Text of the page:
For the past 2 days i have Carpenter bees entering my kitchen. we have checked the door way the window and plugged up any spaces and cracks we think they my be entering to get into my kitchen. I also went ahead and have pest control come by and look and they can’t explain how they are coming in. can you please help.
This is a common problem experienced by many homeowners this time of year. As explained in our CARPENTER BEE CONTROL ARTICLE, these bees drill out holes in which they live and raise their young. Most of the time these holes are visible on the outside of the home. But other times they bore behind siding (aluminum, vinyl, etc.) or up under an eave or cedar shake and their nests are not so easy to find or see. In the spring the adults and pupae will attempt to emerge as it warms and if their nest has been plugged or blocked, they’ll drill new holes to escape. Many times these new holes lead directly inside the home.
In cases where the home has been painted, trim work around a structure is sealed and when this work is done, entry/exit holes are sometimes sealed. In fact you yourself state in your message you have “plugged up any spaces and cracks” on the home. When this happens, the bees cannot use their normal routes of passage back outside to open air. To get around this, they’ll drill new exit pathways and sometimes this leads to them getting inside. This would be one of the scenarios that could be happening and ironically, you very well could have the problem worse. In other words, I suspect your effort could be forcing them inside even more then normal.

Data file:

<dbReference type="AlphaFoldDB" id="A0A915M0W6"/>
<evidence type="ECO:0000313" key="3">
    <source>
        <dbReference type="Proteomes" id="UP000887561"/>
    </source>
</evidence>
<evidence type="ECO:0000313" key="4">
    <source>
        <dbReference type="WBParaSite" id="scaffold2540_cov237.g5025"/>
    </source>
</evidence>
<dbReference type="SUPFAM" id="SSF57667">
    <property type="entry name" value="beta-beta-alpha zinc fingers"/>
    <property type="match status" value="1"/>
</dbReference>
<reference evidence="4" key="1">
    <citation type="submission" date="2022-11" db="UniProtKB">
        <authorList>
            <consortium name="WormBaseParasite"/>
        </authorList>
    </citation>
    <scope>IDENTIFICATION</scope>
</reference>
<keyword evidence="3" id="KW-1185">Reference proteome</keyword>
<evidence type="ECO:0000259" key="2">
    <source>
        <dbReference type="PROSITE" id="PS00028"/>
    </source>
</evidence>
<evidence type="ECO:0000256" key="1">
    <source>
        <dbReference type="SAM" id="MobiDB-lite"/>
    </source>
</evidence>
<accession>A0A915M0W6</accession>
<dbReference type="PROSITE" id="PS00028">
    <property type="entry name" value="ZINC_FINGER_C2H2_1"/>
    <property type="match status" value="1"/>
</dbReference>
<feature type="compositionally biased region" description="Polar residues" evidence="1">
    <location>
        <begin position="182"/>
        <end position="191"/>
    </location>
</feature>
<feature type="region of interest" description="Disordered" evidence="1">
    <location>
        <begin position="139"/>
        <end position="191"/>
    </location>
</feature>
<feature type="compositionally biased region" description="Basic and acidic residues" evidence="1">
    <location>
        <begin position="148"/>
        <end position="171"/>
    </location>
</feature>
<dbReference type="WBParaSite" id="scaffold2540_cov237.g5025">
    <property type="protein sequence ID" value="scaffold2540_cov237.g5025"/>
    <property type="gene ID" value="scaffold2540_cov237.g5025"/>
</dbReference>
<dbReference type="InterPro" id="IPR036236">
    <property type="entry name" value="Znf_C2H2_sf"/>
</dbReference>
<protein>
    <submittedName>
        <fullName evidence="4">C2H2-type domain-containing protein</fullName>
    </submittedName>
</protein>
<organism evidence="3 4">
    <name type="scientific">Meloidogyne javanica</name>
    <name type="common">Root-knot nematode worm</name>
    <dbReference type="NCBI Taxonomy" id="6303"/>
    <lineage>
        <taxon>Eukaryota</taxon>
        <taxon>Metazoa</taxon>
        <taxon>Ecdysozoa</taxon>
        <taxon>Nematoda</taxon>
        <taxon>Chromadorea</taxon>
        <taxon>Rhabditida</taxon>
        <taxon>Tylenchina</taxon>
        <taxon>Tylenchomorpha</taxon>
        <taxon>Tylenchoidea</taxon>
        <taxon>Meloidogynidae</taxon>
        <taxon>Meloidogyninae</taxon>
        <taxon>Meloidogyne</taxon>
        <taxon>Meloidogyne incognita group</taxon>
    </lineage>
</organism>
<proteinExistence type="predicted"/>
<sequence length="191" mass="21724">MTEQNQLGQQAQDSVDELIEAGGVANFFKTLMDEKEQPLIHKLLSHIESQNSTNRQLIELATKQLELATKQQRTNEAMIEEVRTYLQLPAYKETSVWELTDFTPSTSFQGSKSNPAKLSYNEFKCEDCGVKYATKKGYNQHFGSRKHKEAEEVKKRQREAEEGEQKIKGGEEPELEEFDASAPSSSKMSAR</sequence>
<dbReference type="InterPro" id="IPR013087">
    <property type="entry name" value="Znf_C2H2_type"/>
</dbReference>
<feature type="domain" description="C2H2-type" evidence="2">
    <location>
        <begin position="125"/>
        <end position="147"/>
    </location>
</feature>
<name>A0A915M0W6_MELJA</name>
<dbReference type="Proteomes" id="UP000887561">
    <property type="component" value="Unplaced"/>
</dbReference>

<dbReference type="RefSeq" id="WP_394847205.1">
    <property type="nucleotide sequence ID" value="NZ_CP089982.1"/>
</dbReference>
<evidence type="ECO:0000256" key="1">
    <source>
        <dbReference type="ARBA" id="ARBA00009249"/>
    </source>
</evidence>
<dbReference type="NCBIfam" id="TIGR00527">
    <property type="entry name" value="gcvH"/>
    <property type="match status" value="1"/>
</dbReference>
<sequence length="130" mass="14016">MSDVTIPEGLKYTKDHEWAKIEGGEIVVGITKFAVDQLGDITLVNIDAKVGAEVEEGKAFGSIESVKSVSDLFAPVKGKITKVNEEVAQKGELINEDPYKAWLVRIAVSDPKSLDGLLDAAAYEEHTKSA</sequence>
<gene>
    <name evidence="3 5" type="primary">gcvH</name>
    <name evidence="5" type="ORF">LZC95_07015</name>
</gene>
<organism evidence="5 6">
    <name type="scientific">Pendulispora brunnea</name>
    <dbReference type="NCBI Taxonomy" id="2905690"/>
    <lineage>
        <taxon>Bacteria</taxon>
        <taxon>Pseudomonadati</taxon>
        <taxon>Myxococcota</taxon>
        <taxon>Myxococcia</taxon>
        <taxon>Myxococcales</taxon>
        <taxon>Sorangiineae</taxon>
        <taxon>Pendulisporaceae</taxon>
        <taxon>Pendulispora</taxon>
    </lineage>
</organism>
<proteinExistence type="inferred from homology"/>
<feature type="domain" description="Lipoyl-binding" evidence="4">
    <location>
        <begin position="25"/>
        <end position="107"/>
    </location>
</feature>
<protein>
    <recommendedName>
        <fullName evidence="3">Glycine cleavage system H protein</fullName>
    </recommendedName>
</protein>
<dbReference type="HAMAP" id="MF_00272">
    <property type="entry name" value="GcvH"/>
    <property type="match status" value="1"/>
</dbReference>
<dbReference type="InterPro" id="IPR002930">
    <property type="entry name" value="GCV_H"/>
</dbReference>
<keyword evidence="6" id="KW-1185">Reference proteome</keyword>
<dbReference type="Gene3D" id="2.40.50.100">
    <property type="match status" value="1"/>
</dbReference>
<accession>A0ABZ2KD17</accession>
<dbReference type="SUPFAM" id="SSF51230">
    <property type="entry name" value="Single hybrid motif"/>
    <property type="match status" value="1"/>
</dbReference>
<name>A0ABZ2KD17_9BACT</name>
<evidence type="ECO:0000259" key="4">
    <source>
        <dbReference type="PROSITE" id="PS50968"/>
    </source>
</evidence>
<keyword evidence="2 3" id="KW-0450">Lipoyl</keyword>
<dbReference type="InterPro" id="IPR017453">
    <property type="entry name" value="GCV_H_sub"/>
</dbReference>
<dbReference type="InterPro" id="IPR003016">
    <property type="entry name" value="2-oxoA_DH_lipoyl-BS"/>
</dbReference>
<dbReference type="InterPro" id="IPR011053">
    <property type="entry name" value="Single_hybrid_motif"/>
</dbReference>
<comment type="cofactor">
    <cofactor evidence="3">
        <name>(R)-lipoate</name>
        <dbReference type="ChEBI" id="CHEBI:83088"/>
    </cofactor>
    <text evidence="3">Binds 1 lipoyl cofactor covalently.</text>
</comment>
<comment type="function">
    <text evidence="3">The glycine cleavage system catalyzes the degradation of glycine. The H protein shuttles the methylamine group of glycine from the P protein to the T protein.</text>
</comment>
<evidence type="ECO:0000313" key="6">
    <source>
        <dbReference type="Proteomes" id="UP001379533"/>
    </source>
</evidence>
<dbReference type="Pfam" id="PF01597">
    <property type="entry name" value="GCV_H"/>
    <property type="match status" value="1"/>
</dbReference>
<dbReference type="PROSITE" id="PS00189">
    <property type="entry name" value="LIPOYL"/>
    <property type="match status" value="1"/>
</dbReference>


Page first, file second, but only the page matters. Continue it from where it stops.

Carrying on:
The second time we see this problem occur is if the original nest isn’t built just right it can sometimes force young bees to emerge in the wrong direction. Nests which have separate egg chambers will allow emerging young a free path when they choose to come out. But nests with a single tunnel will get “stacked” with eggs and adults. There can sometimes be 5-10 bees all in a row which effectively creates a traffic jam through which none can pass or exit. If the bee in the middle is a female and she can’t get out when her time to emerge arrives, she’ll drill a new hole to escape. Sometimes these holes end up leading inside the structure. And once that hole is created, other bees will use the same path over the course of the next season. This too is a very possible scenario and could be happening at your home.
The good news is they should all emerge in another week or two. And I strongly urge you to watch the outside of the home intensely now on forward and try to locate where they might be nesting. Finding them now will be easy if you allow emerging bees the freedom to roam and locate where they want to go. Once found, you can dust and spray as explained in our article to keep them off your home and avoid the same problem this time next year.
Here is a direct link to our article: